benefits were the same. • Nearly all VRU clients had an attorney involved with their claim, compared to less than half the private firms’ clients. This is expected, as most VRU clients were referred to the VRU as a result of legal disagreements early in the claim process. These findings highlight some fundamental differences between VRU clients and privatefirm clients that affect outcomes. Closer study suggests many of the outcomes are the result of different case mixes. To provide a closely matched comparison of similar cases, a database was built of clients who: had injuries in 1984 or later (when VRU was in operation), had an attorney, started vocational rehabilitation at least 180 days postinjury and did not return to work with the preinjury employer.3 This process resulted in the selection of 24 percent of private-firm clients (2,858 clients) and 71 percent of VRU clients (532 clients). The results of this analysis are shown in Figure 2 (on page 14). This figure shows: • After vocational rehabilitation services started, the duration of services for VRU clients was shorter than for private-firm clients – 162 fewer days using the mean duration and 118 fewer days using the median duration. • The majority of VRU and private-firm plans closed before service completion as a result of a settlement or decision and order.

434 171 303 207 65.8% 24.6% 9.7% $4,190 $2,560 45.7% 30.1% 24.2%

655 387 293 224 30.4% 56.3% 13.3% $1,890 $1,130 6.0% 42.7% 51.4%

103.0% 88.5% $31,200 $14,600 48.1%

90.7% 87.3% $25,300 $14,600 96.0%

• The average costs of VRU plans were less • Among clients who were employed with a different employer at than one-third the cost of private-firm plans. the close of their vocational rehabilitation plans, there was little difference in the ratio of the return-to-work wage to the pre-injury • The return-to-work outcomes were very wage between clients of the VRU and private-sector firms. similar. Slightly more than half the private-firm clients returned to work; slightly less than half • Clients of private vocational rehabilitation firms had a greater the VRU clients returned to work. mean total indemnity benefit payment, although median indemnity Voc Rehab, continued on page 14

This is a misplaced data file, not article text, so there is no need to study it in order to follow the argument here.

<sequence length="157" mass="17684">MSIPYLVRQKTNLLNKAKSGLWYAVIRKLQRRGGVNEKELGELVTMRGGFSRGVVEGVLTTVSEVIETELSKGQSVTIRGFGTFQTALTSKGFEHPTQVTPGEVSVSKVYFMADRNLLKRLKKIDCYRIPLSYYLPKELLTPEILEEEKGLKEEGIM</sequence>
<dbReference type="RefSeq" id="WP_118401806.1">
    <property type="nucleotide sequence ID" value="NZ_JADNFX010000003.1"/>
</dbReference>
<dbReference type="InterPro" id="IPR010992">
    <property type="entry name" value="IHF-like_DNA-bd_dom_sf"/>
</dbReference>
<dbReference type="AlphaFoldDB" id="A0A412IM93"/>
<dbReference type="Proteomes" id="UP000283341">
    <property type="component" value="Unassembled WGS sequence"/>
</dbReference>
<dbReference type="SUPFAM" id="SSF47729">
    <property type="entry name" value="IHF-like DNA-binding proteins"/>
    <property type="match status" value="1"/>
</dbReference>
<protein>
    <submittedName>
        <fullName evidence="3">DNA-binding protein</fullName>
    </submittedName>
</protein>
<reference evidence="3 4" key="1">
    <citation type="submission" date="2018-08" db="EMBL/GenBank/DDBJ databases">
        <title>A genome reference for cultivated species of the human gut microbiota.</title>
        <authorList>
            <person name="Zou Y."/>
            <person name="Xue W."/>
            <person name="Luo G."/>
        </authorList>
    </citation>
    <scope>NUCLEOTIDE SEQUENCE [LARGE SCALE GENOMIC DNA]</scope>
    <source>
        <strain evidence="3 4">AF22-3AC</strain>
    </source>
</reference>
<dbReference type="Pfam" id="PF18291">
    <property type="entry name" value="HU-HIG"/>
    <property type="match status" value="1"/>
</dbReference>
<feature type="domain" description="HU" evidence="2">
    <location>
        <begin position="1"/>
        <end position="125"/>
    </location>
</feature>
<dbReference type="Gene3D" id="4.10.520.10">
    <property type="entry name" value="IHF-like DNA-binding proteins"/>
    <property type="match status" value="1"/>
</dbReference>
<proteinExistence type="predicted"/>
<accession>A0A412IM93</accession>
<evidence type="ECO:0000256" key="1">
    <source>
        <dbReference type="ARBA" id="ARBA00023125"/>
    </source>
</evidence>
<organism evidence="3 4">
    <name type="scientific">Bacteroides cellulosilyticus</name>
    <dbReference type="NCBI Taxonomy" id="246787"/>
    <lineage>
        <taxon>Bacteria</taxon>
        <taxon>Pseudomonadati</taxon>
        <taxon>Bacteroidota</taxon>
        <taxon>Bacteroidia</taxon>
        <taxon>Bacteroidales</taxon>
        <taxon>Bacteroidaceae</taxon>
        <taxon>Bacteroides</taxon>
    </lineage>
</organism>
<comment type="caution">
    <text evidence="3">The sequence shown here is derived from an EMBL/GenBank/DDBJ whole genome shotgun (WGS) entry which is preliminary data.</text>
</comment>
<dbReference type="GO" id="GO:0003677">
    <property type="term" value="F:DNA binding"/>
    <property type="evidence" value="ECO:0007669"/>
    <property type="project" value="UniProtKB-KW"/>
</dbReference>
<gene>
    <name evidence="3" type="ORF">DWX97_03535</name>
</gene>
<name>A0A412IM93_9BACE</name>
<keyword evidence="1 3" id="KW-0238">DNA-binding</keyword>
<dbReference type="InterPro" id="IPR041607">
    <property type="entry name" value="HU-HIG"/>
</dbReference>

While the claims may be similar on certain characteristics, it is possible that the clients for the two firm types may differ on the reasons for the delayed start of vocational rehabilitation. Any discussion of the differences would be highly speculative, and analysis would require a thorough review of the claim file documents. COMPACT 13 May 2001
3

1. Calculated on a per-client basis, rather than per plan. Source: Minnesota Department of Labor and Industry workers’ compensation claims database.

Voc Rehab, continued from page 13

Figure 2
Vocational rehabilitation statistical comparison for similar claims only [1] Vocational rehabilitation plans closed 1997-1999
Measure Number of plans closed Number of clients Percentage of clients by firm type Days from injury to start of vocational rehabilitation [2] mean median Plan duration (days) mean median Plan closure reason plan completed settlement or decision & order agreement of parties Plan cost mean median Return-to-work different employer not employed Ratio of return-to-work wage to pre-injury wage [3] Total indemnity paid [2] mean median Private QRC firms 2,911 2,858 23.8% VRU 543 532 70.2%

• Among clients who were employed at the close of their vocational rehabilitation plans, the VRU clients averaged slightly higher wages compared to their pre-injury wages. • Clients of private vocational rehabilitation firms had much greater total indemnity benefit payments. Many VRU clients do not receive any weekly benefit payments – their indemnity benefits are paid in a lump sum following a settlement agreement.

864 509 454 344 34.8% 52.1% 13.1% $6,760 $4,990 54.6% 45.4% 80.9% $62,900 $44,000

757 512 292 226 28.7% 56.7% 14.5% $1,890 $1,140 47.0% 53.0% 86.9% $26,500 $15,000

1. All clients with an attorney, who did not return to work with a pre-injury employer, who started vocational rehabilitation services at least 180 days post-injury and who were injured in 1984 or later. 2. Calculated on a per-client basis, rather than per plan. 3. Return-to-work with different employer. Source: Minnesota Department of Labor and Industry workers'compensation claims database.

COMPACT

14

May 2001